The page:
Patients' perspectives on allocation of publicly funded in vitro fertilization in Ontario: a qualitative study.


Sunnybrook Health Sciences Centre (Assal); Joint Centre for Bioethics (Assal, Chauhan), University of Toronto; Department of Bioethics (Chauhan, Bowman) and Mount Sinai Fertility (Shin, Jones), Mount Sinai Hospital, Sinai Health System; Departments of Family and Community Medicine (Bowman) and Obstetrics and Gynaecology (Jones), Faculty of Medicine, University of Toronto; Faculty of Medicine (Assal), University of Toronto, Toronto, Ont. [Email]


BACKGROUND : The aim of this study was to determine consumers' perspectives on fair allocation of publicly funded in vitro fertilization (IVF) in the recently implemented Ontario Fertility Program (OFP). The research questions were as follows: 1) What factors do those who require IVF think are important to consider when distributing funded IVF? and 2) What are the barriers to accessing publicly funded IVF?
METHODS : We approached this qualitative study with a social constructivist interpretative framework with grounded theory methodology. Data were obtained via focus group. We recruited participants eligible for the OFP from a tertiary care fertility clinic. Two researchers conducted all interviews, independently reviewed the transcriptions and analyzed the data for open coding, followed by axial coding and then selective coding to determine themes.
RESULTS : A total of 13 participants (10 women and 3 men with an average age of 36.4 [range 28-40.7] yr) partook in 4 focus groups. The average duration of infertility was 1.9 (range 0.4-3) years. Three important domains were identified. First, the procedure of distributing funds should be done in a transparent and consistent manner. Second, everyone should have a fair and equal chance to accessing the funds. Participants suggested a combination of first-come, first-served and a scoring system as a method to distribute funds. Lack of communication, associated costs and stress of experiencing infertility were cited as barriers to accessing publicly funded IVF.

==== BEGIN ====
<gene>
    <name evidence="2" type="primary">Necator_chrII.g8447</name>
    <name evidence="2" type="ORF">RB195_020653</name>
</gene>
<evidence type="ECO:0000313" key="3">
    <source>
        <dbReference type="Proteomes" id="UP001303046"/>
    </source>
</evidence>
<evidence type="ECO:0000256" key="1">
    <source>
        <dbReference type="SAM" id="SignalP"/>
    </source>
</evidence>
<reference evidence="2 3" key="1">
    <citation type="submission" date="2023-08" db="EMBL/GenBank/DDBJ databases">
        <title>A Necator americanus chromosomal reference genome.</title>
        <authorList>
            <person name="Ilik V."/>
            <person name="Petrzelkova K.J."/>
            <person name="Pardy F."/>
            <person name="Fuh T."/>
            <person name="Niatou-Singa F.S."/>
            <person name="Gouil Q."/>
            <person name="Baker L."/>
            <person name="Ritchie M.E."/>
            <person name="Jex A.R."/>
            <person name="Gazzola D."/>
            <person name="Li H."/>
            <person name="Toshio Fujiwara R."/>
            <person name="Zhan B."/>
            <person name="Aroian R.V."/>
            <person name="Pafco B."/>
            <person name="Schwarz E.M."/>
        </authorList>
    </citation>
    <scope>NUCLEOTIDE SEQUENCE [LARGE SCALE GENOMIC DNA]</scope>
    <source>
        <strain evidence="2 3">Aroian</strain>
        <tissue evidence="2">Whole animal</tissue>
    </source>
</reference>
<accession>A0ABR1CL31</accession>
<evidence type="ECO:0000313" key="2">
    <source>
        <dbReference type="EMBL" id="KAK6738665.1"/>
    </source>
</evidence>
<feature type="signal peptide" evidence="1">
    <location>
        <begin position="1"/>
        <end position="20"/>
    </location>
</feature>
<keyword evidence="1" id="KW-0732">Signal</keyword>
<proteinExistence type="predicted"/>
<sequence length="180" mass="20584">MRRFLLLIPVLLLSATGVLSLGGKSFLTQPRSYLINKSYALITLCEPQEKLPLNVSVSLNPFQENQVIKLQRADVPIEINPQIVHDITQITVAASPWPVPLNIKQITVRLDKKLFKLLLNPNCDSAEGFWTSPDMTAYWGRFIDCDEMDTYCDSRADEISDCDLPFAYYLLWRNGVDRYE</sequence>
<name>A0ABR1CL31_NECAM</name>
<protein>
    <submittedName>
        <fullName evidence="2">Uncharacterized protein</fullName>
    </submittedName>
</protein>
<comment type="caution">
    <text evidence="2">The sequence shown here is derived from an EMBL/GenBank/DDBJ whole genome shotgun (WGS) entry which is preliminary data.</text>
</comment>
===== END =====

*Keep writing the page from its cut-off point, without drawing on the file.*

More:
CONCLUSIONS : Ensuring equal and fair access to funds should be prioritized, and information about the process and distribution method to obtain OFP funding should be clearly provided to patients. Transparency, standardization and better communication should be implemented to uphold procedural justice for patients and reduce emotional stress. The findings may be considered by policy-makers to improve the current OFP and when developing similar programs.

OUR Recent Articles